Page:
The City Sentinel

Enoch Kelly Haney retrospective “Touching the Past” opens at Gaylord-Pickens Museum

Darla Shelden Story by on April 26, 2012 . Click on author name to view all articles by this author. You can follow any responses to this entry through the RSS 2.0. Both comments and pings are currently closed.


By Darla Shelden
Contributing Writer

On April 26, the Gaylord-Pickens Oklahoma Heritage Museum will open the exhibit honoring Enoch Kelly Haney, “Touching the Past”.

In keeping with the gallery’s mission to showcase Oklahoma artists, the exhibit will be a retrospective of internationally recognized painter and sculptor’s 40-year career.

An opening reception will be held Thursday, April. 26 from 5 p.m. to 7 p.m. at the Museum, located at NW 13 St. & Shartel Ave, in Oklahoma City. The reception is free to the public made possible by the Muscogee-Creek Nation.

When asked how he felt about having a 40-year retrospective, Haney said, “It’s an honor to exhibit at such a prestigious museum. “But I’m particularly appreciative to the many museums and private collectors of my work who allowed me to show their personal Haney art collections. “I’m truly amazed and surprised at the number of paintings that I’ve created.”

Haney said he has been through several creative stages during his life mentioning traditional Indian art, a blue stage, and even a Mondrian stage, but admits he has been in an experimental stage all along the way. He describes his body of work as “contemporary abstract’.

He reflected that most of the art he has created was based on who he was at the time or who he currently is.

Sculptures are Haney’s focus now stating that he hasn’t painted in 10 years. “The first sculpture I did was when I was six years old,” he said. “Made from the red clay in front of our house.”

Haney’s newest release is a bronze relief sculpture called ‘Unconquerable Spirit,’ which depicts the legendary tale of Seminole resistance leader Osceola plunging a knife through a proposed treaty with the United States government.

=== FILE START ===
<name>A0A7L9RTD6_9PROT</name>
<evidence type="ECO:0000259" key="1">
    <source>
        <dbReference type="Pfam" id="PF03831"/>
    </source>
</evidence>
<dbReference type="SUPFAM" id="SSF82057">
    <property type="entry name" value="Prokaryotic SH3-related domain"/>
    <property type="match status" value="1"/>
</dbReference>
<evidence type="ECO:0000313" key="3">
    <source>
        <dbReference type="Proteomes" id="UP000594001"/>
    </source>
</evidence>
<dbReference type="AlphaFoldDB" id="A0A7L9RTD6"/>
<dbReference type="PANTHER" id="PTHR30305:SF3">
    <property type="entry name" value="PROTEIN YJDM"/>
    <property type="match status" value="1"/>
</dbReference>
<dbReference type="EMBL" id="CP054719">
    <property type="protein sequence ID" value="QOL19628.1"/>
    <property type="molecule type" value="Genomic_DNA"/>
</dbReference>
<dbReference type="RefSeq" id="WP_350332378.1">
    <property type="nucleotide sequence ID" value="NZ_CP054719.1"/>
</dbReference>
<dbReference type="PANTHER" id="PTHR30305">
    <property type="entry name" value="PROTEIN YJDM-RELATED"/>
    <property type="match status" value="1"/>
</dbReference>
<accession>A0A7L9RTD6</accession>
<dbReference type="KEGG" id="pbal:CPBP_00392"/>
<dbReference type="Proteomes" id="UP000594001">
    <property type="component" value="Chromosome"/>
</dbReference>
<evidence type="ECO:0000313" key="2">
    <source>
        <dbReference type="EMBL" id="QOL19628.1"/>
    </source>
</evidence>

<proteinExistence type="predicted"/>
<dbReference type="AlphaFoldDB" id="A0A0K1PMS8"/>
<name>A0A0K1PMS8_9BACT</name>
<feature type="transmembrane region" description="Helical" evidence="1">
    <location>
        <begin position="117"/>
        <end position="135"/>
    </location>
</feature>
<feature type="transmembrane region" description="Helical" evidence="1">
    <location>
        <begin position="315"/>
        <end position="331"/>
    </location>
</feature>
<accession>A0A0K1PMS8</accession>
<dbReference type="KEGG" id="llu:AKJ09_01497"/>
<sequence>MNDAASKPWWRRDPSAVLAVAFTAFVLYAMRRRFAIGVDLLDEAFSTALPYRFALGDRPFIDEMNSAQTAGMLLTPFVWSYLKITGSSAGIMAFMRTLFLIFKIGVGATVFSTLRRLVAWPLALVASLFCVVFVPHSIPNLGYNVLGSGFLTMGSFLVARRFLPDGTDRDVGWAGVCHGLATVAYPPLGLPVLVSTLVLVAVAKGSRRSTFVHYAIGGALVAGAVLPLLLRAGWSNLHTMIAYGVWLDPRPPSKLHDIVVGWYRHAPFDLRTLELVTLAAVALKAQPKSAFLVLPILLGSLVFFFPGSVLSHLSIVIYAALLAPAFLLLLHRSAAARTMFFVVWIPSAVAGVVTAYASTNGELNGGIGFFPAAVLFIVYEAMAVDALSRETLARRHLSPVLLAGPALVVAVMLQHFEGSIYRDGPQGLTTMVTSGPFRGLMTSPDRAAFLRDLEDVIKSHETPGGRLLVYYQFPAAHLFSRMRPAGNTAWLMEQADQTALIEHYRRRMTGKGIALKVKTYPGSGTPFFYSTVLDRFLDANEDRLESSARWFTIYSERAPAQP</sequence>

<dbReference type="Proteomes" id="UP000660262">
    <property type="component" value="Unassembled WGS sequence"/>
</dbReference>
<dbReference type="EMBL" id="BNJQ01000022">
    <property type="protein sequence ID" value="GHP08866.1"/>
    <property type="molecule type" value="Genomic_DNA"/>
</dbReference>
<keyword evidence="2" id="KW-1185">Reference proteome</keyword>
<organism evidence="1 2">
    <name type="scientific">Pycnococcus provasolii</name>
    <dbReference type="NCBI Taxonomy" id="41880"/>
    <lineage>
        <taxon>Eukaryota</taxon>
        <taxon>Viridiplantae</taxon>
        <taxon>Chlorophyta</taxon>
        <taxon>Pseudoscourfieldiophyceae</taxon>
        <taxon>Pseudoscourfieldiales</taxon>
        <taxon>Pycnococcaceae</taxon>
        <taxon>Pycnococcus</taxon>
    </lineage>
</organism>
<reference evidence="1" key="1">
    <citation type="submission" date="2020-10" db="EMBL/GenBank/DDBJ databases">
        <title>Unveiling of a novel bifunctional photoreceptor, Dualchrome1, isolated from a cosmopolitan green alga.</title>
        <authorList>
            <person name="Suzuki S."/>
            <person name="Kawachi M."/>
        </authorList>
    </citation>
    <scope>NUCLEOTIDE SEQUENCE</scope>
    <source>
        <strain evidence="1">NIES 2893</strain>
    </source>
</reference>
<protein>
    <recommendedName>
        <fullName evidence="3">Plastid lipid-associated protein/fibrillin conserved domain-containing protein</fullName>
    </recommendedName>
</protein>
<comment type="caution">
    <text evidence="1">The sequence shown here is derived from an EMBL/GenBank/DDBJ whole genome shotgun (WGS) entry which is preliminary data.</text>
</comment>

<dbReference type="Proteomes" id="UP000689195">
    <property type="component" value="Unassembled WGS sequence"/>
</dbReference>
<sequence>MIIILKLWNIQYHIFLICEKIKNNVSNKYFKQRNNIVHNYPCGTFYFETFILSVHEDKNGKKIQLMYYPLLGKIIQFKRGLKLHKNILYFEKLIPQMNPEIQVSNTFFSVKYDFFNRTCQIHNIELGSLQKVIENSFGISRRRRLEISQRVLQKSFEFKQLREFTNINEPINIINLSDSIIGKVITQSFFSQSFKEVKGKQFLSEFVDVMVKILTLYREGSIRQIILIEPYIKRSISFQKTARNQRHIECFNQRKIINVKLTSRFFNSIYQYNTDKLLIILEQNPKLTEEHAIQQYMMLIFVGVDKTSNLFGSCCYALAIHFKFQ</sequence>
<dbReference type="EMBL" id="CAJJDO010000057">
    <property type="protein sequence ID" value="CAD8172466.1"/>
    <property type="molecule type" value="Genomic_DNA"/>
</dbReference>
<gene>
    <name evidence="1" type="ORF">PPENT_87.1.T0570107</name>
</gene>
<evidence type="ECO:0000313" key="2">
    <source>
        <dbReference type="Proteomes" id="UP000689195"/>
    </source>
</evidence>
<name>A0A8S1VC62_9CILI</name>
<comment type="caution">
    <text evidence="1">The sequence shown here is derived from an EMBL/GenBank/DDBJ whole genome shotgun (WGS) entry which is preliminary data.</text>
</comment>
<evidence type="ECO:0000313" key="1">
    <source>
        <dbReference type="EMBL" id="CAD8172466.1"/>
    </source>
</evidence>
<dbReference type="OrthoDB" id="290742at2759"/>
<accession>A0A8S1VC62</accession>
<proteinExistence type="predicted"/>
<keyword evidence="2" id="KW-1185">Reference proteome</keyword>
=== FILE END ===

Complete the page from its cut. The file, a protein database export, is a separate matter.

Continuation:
After decades of paintings and his most recently commissioned sculptures, Kelly has an impressive art career spanning over 40 years. In addition to Kelly’s extraordinary artwork, he has also been a successful politician.

A full blood Seminole-Creek Indian, Haney comes from humble beginnings in rural Seminole County, Haney became the first full blood American Indian to serve in the Oklahoma Legislature, first as a State Representative from 1980 to 1986, then serving in the State Senate from 1986 to 2002.

The striking Haney painting, “Standing Guard” depicts a man, half Indian warrior and half Indian soldier. “Many Native Americans go to war and when they come home and they’re not recognized, but they still carry their traditions,” said Haney. “You have to respect those young men and women for their willingness to lay down their lives to do what they believe is right.”

“In this painting, on one side of his body is the hand grenade, which is the symbol of death. On the other side you see those owl feathers that he is wearing, which is also a symbol of death. I made those kinds of comparisons throughout my paintings, because it’s a real way of looking at things. It’s my way,” Haney added.

When Haney was only two years old, his mother noticed his artistic ability. He went on to professionally train at Bacone College in Muskogee and graduated from Oklahoma City University with a degree in Fine Arts. His art has been exhibited throughout the United States, England, Austria and Asia. Haney has won many awards including the title of Master Artist of the Five Civilized Tribes.

In addition to decades of success, Haney became the highly esteemed creator of the 22-foot, bronze sculpture entitled, The Guardian, chosen to top the Oklahoma State Capitol Dome.

Haney has created many commissioned sculptures including the Chickasaw Warrior at the Chickasaw Nation Headquarters in Ada, the Standing His Ground sculpture at Seminole State College in Seminole and 7-foot replicas of The Guardian at various businesses and college campuses through the state of Oklahoma. Haney also created roundels for the Chickasaw Nation Cultural Center, the State House of Representatives and the State Senate Chambers at the Oklahoma State Capitol.

Haney currently resides in Norman, Oklahoma and works, in his home, full-time as a sculpture.

Touching the Past will be on display April 26 through July 28 at the Gaylord-Pickens Museum and is sponsored by the Muscogee-Creek Nation.

Through high-tech, interactive exhibits, the Gaylord-Pickens Museum allow visitors to experience Oklahoma’s story through its people. Video-driven displays and computer touch screens provide guests a unique look into the lives of famous and everyday Oklahomans who have affected our state, country and world.

For more information about the Enoch Kelly Haney “Touching the Past” exhibit visit www.oklahomaheritage.com or call 405.235.4458. Those interested in attending the Opening Reception may RSVP to Corie Baker at 405.523.3206.

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